The power plays, the conflicts, the drama and the news about the weather: Diary notes from afar as the world meets for the United Nations COP26 climate conference in Glasgow.
“Don’t be afraid, don’t be scared, it won’t hurt you. It’s coal.” – Australian PM Scott Morrison, 2017.
And so it begins
Full of hope, choirs around Britain have sung What a Wonderful World. The pope will be there, although not actually in Glasgow. He’ll be holed up with the Queen, up the road in Edinburgh.
Climate scientists have issued a new warning, reminding the 30,000 delegates (up 5000 on previous expectations) that the 1.5C limit to global warming agreed as an aspirational target in Paris is not a bargaining chip.
“A rise of 1.5 degrees is not an arbitrary number, it is not a political number,” said Johan Rockström, the director of the Potsdam Institute for Climate Impact Research and one of the world’s leading climate scientists. “It is a planetary boundary. Every fraction of a degree more is dangerous.”
If this limit is not achieved, Rockström added, it will “vastly increase” the risk of summer ice disappearing in the Arctic, the Greenland ice sheet melting and the Gulf Stream slowing or even reversing. If events like these happen, he warned, they could set up a feedback loop, causing major sea-level rises and irreversible changes to the climate.
“This is real science – it is a real number,” he said.
And many of the rooms at the conference site have been named after British mountains. As an inspiration to climb, perhaps?
Perhaps the task confronting delegates is not so hard, after all: even the tallest mountain in Britain is only half the height of Mt Ruapehu.
What will Australia do?
In 2017, Scott Morrison, now the Australian PM but then the country’s Treasurer, stood up in parliament holding a piece of coal. “Don’t be afraid,” he said, “don’t be scared, it won’t hurt you. It’s coal.”
In the summer of 2019/2020, smoke from Australian wildfires drifted over New Zealand and was visible 11,000km away in Chile. Those fires killed or displaced nearly 3 billion animals. Three thousand homes were destroyed. And 479 people died.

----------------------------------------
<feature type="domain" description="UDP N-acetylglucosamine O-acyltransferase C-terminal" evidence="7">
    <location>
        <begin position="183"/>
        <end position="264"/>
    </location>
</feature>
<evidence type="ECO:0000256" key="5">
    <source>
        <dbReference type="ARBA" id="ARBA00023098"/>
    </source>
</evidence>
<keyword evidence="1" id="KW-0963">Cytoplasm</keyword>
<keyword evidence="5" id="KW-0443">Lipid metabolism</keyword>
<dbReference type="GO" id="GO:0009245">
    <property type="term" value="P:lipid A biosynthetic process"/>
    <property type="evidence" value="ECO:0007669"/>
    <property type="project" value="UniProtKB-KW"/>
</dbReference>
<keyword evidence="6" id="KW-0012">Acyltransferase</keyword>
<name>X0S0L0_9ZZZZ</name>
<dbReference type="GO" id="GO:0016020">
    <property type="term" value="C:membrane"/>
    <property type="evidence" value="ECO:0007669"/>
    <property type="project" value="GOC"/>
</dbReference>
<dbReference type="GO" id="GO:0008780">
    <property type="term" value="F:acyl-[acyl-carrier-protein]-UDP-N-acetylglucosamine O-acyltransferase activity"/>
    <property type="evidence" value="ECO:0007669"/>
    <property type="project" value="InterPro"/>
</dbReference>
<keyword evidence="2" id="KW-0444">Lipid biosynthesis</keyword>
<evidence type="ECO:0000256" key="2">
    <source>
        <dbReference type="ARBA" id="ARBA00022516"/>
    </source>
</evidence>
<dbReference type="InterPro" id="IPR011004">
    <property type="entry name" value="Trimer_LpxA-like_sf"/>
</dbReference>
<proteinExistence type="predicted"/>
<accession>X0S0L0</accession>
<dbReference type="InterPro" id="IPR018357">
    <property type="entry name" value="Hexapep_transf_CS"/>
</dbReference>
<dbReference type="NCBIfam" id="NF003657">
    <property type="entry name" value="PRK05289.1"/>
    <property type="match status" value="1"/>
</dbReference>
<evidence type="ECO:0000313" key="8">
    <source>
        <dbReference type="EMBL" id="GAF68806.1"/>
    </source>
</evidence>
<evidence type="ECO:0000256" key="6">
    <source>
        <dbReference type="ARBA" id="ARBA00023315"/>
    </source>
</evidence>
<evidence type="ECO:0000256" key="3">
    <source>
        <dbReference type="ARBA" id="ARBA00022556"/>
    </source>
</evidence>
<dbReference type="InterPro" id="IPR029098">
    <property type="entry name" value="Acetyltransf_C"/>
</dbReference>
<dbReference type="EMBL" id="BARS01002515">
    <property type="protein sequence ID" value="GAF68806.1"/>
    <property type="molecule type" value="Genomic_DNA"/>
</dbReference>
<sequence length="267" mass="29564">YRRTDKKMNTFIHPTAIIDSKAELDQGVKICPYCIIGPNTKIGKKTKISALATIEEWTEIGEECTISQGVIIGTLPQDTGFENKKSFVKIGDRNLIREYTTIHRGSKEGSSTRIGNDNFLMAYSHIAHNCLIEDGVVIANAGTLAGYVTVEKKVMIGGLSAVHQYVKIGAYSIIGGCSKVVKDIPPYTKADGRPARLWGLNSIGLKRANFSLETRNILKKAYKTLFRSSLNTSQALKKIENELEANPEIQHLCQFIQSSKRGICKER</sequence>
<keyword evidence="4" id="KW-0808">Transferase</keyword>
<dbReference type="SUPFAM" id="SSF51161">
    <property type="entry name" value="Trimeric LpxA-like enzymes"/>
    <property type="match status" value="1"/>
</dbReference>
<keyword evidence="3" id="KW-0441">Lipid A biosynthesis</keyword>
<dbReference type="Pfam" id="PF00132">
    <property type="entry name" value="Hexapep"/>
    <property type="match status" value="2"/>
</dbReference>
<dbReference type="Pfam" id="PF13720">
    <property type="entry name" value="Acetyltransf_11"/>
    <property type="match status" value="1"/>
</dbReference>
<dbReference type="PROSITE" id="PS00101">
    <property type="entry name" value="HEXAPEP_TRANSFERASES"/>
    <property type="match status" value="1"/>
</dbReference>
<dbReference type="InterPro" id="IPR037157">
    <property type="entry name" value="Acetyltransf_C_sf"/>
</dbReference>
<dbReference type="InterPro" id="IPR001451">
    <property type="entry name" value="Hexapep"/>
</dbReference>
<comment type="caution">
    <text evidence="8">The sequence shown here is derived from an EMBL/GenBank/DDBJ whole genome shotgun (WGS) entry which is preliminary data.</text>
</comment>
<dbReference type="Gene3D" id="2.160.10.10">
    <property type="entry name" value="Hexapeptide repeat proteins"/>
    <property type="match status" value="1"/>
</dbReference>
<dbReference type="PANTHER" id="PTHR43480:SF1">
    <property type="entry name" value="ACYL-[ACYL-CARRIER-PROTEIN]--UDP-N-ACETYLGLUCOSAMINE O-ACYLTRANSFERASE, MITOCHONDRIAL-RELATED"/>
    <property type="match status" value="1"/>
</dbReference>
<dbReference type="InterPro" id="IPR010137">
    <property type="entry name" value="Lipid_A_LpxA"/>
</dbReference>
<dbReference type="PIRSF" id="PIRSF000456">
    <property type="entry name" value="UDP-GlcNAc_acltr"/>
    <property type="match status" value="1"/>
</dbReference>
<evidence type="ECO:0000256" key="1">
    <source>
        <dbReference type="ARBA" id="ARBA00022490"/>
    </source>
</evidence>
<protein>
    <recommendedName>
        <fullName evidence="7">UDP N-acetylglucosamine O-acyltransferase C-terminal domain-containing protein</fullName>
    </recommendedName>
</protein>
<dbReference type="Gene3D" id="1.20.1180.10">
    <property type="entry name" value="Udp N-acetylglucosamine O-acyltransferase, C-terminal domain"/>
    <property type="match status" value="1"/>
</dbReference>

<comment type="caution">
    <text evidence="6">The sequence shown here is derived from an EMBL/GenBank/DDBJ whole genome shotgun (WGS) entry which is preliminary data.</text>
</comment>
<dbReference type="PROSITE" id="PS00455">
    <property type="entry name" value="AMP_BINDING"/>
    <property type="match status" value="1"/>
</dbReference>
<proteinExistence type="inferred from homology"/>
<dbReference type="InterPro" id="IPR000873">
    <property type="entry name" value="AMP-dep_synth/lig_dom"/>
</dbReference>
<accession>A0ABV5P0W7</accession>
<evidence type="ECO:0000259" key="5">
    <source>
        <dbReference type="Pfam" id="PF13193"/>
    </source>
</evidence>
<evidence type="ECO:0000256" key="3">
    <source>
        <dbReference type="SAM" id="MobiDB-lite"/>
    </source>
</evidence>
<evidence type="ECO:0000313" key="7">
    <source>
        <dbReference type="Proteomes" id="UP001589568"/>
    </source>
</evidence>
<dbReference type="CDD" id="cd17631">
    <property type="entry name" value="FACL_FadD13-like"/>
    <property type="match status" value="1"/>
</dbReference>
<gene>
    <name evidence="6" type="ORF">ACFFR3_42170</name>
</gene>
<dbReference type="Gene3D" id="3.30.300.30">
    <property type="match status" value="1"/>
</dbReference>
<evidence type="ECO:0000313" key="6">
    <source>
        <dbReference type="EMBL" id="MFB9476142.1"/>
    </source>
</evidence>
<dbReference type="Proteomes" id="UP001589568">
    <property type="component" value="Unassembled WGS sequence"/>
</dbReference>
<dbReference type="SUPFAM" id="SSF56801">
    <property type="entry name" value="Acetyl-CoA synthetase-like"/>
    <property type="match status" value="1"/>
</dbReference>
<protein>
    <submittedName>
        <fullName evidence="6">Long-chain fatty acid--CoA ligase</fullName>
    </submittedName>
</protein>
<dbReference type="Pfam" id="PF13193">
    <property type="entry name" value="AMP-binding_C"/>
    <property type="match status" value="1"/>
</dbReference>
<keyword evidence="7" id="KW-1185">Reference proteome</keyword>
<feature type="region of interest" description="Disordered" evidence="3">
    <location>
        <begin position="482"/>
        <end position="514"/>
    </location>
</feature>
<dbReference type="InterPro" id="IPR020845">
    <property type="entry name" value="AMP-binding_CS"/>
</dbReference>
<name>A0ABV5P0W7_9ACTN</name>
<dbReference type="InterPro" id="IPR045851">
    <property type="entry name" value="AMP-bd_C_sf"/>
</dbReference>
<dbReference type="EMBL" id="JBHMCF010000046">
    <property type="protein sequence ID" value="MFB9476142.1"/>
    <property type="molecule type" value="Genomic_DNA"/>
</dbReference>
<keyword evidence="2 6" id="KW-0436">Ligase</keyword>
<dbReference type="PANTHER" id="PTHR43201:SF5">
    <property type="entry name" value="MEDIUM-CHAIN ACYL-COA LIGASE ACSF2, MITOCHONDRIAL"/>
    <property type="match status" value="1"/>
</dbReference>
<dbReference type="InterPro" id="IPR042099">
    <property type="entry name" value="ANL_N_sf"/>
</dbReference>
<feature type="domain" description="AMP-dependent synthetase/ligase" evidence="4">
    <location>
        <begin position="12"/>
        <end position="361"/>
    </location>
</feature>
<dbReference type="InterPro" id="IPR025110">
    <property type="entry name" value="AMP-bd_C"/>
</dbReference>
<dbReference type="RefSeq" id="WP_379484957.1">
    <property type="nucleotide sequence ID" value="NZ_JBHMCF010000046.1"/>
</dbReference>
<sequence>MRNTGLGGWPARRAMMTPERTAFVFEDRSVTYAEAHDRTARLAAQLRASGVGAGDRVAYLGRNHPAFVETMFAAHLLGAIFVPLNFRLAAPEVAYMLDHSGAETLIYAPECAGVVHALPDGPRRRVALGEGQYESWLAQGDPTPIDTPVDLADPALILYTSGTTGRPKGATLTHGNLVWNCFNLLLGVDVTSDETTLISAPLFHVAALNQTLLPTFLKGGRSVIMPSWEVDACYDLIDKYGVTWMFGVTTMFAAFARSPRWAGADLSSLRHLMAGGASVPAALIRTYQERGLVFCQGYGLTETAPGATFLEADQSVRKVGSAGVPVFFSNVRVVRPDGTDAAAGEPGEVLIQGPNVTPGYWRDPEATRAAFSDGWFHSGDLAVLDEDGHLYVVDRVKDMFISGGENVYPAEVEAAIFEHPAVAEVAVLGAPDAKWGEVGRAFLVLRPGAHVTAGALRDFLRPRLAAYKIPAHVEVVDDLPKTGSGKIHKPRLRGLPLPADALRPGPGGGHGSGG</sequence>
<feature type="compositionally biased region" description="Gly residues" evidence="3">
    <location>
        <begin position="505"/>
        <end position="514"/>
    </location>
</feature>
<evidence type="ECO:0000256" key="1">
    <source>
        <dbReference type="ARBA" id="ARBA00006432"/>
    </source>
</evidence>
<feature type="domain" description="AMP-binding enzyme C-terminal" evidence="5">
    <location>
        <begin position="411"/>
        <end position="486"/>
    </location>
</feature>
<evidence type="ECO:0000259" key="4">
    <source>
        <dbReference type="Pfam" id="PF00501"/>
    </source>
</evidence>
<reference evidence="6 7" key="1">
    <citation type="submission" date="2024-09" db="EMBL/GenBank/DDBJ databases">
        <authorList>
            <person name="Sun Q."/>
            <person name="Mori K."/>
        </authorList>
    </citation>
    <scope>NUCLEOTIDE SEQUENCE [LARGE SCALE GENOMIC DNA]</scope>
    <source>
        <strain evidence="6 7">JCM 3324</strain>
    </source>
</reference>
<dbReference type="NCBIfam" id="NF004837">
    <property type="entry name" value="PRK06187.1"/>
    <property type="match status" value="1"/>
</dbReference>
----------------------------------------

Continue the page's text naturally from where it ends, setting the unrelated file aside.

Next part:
Australia has always had wildfires. But in the 2019/2020 season they burned more, spread faster and lasted longer than ever before. The World Wide Fund for Nature called them “one of the worst wildlife disasters in modern history”.
Australia, said one commentator, “is at the extreme edge of a future awaiting us all”.
It is also the world’s second-largest exporter of coal (Indonesia is the largest) and Morrison has confirmed they intend to keep it that way. Australia’s commitments lag behind those of all other Western countries, even though the climate crisis has already done more damage to Australia than most others.
Art vs politics
In 2015 the Icelandic-Danish artist Olafur Eliasson created his work Ice Watch in Paris, near the site of the COP21 climate conference. It consisted, he said, of “12 large blocks of ice cast off from the Greenland ice sheet … and presented in a clock formation”.
Eliasson said at the time the ice sheet was losing the equivalent of 1000 such blocks, every second. The writer Rebecca Solnit called the work a “beautiful, disturbing, dying monument”.
Glasgow also has artists putting a bit of pressure on the politicians. Sculptor Steuart Padwick will unveil three large works using human figures to celebrate hope, with poetry by Scottish writers Jackie Kay, Ali Smith and 2020 Booker Prize winner Douglas Stuart.